I shall now deal with the carbon implications of this line. Something profound is going on in relation to carbon. The Secretary of State talked about the need to keep going until we were absolutely sure that we would decarbonise the roads. There is a vision at the heart of HS2 that we have not yet fully grasped. Given that I have 30 seconds available to me, and others wish to speak, I shall just refer to a letter that I sent shortly after I arrived in this place. I said that the Government could not afford high-speed rail, that they would not be able to afford it, that it would be a disaster if they did this—my basis for saying that was David Myddelton’s book “They Meant Well: Government Project Disasters” —and that the Government should not do it in any

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event, because it should be left to entrepreneurs. Nothing that I heard during the Select Committee on Transport inquiry has changed my mind.

5.10 pm

Tom Greatrex (Rutherglen and Hamilton West) (Lab/Co-op): It is a pleasure to be able to contribute briefly to this debate. A number of points have been made by other hon. Members, including my hon. Friend the Member for Edinburgh North and Leith (Mark Lazarowicz), and I will not repeat those. However, I wanted to have the opportunity to make a couple of other points, particularly about Scotland.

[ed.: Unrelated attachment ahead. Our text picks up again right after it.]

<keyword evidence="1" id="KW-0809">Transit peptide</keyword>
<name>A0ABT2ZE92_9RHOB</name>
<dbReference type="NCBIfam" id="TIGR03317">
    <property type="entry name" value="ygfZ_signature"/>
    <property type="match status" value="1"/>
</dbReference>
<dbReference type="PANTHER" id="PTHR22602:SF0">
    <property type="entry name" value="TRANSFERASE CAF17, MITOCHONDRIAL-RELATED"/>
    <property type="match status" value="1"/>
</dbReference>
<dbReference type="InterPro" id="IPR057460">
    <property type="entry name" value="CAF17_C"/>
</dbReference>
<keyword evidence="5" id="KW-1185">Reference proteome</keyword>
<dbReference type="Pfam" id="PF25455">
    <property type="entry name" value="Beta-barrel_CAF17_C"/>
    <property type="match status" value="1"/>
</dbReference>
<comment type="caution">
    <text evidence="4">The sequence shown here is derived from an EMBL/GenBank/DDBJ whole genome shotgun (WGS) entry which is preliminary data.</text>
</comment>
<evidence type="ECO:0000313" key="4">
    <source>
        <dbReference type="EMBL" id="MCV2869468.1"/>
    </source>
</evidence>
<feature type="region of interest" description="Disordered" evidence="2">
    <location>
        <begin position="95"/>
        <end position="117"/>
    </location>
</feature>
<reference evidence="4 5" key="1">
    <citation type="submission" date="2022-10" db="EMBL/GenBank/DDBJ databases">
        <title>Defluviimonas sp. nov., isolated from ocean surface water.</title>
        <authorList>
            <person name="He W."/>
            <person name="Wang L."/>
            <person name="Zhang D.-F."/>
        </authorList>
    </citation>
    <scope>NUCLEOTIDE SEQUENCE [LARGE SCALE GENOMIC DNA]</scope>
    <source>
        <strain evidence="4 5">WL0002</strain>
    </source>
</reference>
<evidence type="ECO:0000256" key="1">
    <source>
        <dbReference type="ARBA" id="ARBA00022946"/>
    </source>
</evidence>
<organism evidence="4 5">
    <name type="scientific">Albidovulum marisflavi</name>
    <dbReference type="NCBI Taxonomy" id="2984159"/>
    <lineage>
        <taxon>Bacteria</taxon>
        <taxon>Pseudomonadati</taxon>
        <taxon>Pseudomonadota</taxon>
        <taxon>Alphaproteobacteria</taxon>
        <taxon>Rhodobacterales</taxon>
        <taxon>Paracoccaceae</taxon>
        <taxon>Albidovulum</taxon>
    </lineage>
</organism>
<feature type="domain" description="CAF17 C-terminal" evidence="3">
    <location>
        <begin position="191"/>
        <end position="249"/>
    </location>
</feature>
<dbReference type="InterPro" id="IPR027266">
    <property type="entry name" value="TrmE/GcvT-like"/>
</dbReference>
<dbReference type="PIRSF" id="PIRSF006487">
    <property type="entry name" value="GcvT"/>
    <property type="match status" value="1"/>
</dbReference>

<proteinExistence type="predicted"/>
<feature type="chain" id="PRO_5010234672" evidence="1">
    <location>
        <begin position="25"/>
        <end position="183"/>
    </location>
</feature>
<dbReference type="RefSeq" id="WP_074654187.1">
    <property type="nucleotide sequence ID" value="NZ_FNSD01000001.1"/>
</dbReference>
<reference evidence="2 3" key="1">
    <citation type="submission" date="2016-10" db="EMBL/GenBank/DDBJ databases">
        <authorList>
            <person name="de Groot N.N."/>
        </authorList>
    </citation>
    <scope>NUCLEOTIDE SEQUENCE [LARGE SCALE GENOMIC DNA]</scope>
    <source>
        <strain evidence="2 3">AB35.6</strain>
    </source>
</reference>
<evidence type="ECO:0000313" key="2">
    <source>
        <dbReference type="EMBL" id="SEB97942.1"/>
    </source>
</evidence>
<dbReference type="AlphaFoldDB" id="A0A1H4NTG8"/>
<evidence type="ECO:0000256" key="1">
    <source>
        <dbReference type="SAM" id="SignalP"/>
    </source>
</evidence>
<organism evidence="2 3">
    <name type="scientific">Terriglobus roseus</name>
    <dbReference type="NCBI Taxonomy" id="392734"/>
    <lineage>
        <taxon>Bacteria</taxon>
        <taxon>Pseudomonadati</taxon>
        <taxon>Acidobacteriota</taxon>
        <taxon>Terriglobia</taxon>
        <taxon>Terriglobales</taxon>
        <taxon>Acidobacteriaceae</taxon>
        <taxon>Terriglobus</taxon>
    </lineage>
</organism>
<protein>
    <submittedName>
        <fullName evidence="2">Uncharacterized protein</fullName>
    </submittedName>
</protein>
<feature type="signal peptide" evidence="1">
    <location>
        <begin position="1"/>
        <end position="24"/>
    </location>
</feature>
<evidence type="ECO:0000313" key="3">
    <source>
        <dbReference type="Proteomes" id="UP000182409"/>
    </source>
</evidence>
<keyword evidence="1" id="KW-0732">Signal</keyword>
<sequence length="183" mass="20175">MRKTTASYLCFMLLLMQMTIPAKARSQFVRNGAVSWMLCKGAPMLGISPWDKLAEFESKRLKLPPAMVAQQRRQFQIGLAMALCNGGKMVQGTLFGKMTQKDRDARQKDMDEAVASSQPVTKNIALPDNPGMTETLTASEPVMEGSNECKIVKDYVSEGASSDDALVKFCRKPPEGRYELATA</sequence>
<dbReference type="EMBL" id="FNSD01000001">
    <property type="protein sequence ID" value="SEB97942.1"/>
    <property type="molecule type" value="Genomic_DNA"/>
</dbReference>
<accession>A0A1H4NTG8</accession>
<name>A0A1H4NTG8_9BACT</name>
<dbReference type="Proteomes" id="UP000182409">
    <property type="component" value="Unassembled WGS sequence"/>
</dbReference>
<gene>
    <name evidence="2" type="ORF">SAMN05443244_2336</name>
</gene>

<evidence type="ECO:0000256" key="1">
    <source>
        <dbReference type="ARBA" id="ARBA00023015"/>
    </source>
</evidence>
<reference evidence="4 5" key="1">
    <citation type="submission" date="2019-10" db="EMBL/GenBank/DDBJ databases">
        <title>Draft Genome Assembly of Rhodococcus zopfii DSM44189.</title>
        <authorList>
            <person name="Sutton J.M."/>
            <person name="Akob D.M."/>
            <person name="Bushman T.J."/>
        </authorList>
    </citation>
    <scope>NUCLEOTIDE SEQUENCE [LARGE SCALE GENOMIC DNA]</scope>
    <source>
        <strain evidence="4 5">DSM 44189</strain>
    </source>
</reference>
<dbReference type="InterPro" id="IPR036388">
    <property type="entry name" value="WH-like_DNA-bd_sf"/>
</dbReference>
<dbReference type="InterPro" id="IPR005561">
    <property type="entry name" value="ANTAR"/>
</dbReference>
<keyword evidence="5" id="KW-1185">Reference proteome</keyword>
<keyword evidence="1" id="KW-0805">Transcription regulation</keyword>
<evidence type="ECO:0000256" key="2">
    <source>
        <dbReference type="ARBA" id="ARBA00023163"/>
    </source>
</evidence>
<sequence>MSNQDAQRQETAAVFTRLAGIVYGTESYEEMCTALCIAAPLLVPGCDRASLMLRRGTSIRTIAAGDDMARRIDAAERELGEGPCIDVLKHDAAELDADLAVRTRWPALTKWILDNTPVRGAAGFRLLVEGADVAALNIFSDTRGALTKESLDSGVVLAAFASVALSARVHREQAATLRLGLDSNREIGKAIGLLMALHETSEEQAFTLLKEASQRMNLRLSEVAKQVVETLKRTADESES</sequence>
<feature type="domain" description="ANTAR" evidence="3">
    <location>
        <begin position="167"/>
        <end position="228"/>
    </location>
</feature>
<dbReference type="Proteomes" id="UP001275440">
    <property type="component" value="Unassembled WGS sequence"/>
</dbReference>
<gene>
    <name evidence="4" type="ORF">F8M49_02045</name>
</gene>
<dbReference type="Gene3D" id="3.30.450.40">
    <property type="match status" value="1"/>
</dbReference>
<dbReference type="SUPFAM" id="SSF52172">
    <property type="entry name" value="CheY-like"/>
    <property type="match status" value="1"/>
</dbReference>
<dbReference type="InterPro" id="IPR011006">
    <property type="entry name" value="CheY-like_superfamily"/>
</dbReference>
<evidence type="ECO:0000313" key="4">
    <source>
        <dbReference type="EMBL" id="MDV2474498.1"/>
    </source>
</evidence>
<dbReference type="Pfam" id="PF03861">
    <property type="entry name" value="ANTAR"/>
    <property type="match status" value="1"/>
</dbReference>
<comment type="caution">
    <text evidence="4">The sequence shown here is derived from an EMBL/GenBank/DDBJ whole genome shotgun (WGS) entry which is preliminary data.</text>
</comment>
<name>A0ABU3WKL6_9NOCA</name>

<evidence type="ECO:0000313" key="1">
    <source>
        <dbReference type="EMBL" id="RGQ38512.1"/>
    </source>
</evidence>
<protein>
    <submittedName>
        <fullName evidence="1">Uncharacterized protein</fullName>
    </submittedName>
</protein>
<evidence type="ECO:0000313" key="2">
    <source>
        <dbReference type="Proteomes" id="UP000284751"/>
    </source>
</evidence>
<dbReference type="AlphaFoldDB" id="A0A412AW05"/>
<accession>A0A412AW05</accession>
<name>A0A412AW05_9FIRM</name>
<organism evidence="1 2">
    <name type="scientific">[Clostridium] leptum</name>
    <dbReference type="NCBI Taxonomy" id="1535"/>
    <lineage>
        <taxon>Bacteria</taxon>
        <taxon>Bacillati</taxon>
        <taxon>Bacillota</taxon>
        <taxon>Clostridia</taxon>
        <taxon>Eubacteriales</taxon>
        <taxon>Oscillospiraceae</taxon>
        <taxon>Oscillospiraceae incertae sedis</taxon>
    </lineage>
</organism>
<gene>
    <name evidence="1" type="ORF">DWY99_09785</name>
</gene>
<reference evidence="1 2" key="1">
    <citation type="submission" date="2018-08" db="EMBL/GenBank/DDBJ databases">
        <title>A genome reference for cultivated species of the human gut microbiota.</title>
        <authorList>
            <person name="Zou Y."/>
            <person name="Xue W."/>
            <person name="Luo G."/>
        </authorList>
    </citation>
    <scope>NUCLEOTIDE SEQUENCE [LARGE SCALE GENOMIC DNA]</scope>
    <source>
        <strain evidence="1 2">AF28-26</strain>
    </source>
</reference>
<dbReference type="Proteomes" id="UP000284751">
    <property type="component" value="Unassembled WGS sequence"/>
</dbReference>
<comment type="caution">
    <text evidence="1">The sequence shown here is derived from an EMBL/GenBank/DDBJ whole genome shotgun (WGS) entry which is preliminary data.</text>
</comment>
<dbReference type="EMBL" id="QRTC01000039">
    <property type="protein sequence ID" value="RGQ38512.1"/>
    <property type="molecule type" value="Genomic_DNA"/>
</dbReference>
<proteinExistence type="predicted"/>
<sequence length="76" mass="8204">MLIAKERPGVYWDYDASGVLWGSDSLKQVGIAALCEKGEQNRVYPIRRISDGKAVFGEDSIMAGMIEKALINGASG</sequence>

First, I want to make the point clearly that better transport links have many and varied benefits for business and the wider economy, and that is as true in Scotland as it is in other parts of the United Kingdom. Sectors of the economy that are particularly important in Scotland—finance, tourism and the food and drink industries—respond positively to improvements in transport links. That is part of the case being made by business organisations, trade unions, Glasgow city council and Edinburgh city council, and a range of bodies in Scotland that very much support HS2. The hon. Member for Wirral West (Esther McVey) is no longer in her place, but I accept her point that a high-speed network alone does not draw business to the UK, and is not the complete answer. However, it is an important part of the answer, for Scotland as well as for the rest of the UK.

I wish to discuss the points made by the hon. Members for South Northamptonshire (Andrea Leadsom) and for Banbury (Tony Baldry) about the 40,000 jobs that would be created across the UK during the construction phase. I think I am right in saying that they both intimated that those jobs would be in the south-east of England. I say to both of them that that is not my experience of the jobs associated with other projects. For example, London 2012 work has gone to construction firms based in Glasgow, Edinburgh, Aberdeen, Carlisle, Manchester, Newcastle—and, no doubt, many other places.